An outstanding week followed by a miserable weekend offered some interesting considerations for the work I do.
I attended HR Connect, a networking event co-sponsored by SHRM, SmartBrief and RecruitingBlogs. The event and a few meetings around it provided an outstanding opportunity to catch up with clients, colleagues and friends who are passionate about HR and Recruiting. The ‘Tweet-Up’ (my 2nd official happy hour focused on people connected on Twitter meeting up) affirmed the real desire that people have to connect face to face, with other people, who share a passion for their profession (I wasn’t the only one who got on a plane and flew in for the event). Using social media makes events like this more rewarding for me and strengthens my network. But the secret to social media is really all about the relationship. And its clear to me the conference/event model is far from dead. To the contrary, people have a deep need and desire to connect live, in person and learn, share and grow. So, while formats may evolve, good conferences with progressive content aren’t going to be extinct anytime soon. Social media is simply an accelerator.
I attend a lot of HR conferences. Often, I am speaking. Always, I am interested in meeting new people and having meaningful conversations. And while so many of the conferences provide valuable content and connections the HR event circuit can be a bit insular. And its valuable to gain outside perspective specific to the work you do. I attended a non HR workshop/event in my hometown a couple weeks ago. The focus was on social media for business and the audience was comprised of mostly business professionals. Marketers, Entrepreneurs, Consultants etc. looking to learn more about leveraging new tools/technology. And part of the workshop general discussion the topic of recruiting and social media was raised. I was a bit surprised by what happened next.
A gentleman in the audience stood up (not required as part of the discussion format), looked around at the 200 or so people in the room, and in an elevated tone suggested that, “Recruiting is absolutely the most disrespectful business process…..ever.” He had my attention now. And went on to explain how it was simply unconscionable for companies to treat candidates the way they do during the job search. Some of it was what you might expect. Lack of communication. No feedback. Minimal, if any human contact. Horrendous turnaround time. He was angry to be certain. And had it stopped there, you could write it off as one disgruntled person having a hard time with a job search. But it didn’t. What it did was open the dialogue, all affirming stories acknowledging the problem. The snowball could have turned into an avalanche had we not had facilitation and the discussion was closed on the story from the candidate, who 30 days after he was hired and started working for his new employer, received an automated email from the recruiting organization updating him on the status of his resume. Oops.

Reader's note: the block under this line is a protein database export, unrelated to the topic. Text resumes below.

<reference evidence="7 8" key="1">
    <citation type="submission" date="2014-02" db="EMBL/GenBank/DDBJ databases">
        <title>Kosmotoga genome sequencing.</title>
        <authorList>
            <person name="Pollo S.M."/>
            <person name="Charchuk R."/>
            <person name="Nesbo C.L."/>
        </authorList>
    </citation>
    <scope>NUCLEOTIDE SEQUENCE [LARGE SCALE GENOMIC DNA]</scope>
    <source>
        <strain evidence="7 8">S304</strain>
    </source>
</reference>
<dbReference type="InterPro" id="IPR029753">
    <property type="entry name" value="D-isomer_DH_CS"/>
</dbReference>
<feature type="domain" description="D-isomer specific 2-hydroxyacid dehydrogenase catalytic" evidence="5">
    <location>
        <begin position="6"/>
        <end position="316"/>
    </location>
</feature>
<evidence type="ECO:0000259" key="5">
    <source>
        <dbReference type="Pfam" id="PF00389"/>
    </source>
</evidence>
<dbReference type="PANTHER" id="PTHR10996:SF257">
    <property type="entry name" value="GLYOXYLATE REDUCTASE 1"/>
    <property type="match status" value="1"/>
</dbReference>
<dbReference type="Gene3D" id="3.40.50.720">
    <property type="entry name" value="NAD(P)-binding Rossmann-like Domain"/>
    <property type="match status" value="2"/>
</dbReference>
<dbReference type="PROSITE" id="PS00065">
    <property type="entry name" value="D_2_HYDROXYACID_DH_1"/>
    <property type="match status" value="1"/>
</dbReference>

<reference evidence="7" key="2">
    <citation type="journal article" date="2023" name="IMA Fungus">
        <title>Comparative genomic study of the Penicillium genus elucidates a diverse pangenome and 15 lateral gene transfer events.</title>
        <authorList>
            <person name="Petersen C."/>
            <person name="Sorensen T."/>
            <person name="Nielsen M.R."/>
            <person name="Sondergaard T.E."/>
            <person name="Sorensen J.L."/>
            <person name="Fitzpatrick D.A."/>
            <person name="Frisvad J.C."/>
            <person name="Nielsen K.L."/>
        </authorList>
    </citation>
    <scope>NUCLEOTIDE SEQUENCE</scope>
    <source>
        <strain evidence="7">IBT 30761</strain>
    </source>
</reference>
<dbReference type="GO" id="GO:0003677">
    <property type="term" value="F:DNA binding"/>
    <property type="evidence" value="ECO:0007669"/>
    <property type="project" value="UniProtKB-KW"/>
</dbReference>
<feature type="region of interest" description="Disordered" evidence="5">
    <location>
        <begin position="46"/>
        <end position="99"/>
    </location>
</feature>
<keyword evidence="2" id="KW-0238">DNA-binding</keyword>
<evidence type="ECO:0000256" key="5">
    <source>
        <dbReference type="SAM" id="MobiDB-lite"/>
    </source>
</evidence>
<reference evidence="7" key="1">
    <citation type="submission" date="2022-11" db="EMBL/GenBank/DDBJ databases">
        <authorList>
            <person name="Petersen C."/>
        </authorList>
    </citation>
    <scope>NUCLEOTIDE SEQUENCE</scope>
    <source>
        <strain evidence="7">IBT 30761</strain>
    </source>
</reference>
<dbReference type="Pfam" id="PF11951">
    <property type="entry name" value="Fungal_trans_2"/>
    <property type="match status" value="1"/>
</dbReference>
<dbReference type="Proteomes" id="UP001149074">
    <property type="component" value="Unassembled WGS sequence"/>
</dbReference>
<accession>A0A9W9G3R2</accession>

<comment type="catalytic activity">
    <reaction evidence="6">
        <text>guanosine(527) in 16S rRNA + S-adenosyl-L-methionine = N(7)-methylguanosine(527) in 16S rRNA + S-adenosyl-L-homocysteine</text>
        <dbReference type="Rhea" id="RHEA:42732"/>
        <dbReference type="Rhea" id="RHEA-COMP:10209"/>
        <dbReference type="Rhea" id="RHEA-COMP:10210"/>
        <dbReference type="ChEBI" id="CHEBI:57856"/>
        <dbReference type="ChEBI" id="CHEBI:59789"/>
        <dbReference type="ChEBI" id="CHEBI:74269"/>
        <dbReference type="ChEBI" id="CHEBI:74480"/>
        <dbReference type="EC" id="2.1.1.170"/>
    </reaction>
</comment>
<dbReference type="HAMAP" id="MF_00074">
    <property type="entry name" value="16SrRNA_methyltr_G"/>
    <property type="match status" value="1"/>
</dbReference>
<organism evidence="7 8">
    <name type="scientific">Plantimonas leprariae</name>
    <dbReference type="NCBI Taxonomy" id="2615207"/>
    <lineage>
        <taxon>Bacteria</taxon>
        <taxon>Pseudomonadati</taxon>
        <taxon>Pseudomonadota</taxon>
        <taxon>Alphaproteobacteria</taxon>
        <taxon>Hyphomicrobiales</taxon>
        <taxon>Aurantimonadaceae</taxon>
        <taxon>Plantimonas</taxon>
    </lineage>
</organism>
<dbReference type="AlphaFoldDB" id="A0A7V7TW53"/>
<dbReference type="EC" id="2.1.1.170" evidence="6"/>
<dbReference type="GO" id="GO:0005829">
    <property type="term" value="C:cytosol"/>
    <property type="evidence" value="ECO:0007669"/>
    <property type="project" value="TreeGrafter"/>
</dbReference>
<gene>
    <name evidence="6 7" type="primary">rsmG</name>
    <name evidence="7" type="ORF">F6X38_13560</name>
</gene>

Sometimes it pays to get perspective outside of your profession. And it was clear to me this snapshot of dialogue offered some indication that companies have a long way to go with respect to how they respect candidates during the recruiting process. Some of it comes right down to bedside manner. And I think some recruiting organizations could learn a lot from Dr. Black.
Dr. Black was my personal weekend Physician. Heading back from DC Thursday evening I had slight pains in my chest and side. Writing it off to bad airport pizza I gutted out Friday’s work day with the pain worsening a bit. By Friday night I knew something was definitely wrong and I ended up in the ER. EKG, discussion of blod clots, fluid in my chest and lungs, worsening pain and an escalating fever. No fun. No diagnosis. Nobody quite sure what exactly is wrong. Enter Dr. Black.
She offered clear and concise communication with a personal touch. She explained herself. Her thoughts about what might be wrong. What they wanted to rule out and why. She patiently answered questions. And stopped back an hour later just to see if I had any more. And under the circumstances I actually felt so much better having her around. It wasn’t so much what she said, as the way she said it. I trusted her. And because of her I felt good (and still do) about the entire hospital/organization. Dr. Black circled back around and amid my ailment we chatted a bit about work, passion and bedside manner. I learned that although she had been practicing in this very ER for 11 years she didn’t necessarily think medicine was her true calling. She is a full time mother and very part time artist. And would love to have more time to create. We talked about the danger/trap of getting really good at the wrong thing…..and she knew she was good at her job. Real good. And her confidence and charisma carried over into a bedside manner that absolutely elevated the patient experience. Although this might not have been her true passion, her sense of purpose to serve never wavered. I’ve been to the ER before. And I have never had a Doctor follow up with 2 phone calls to me personally the next day. Of course, I wasn’t in the care of Dr. Black. People make the business. And the brand.
When you are in the business of saving lives (or starting careers) its easy to put the human element on auto pilot. But the best in the business don’t. They remember that it isn’t just what you do, but the way you do it that often makes the difference. And doing it with elevated communication, care, compassion and consideration make all the difference in the world.
Antibiotics and rest will get me better. Likely pneumonia or a really bad infection.
Dr. Black’s bedside manner made me feel better when it really mattered. A great lesson.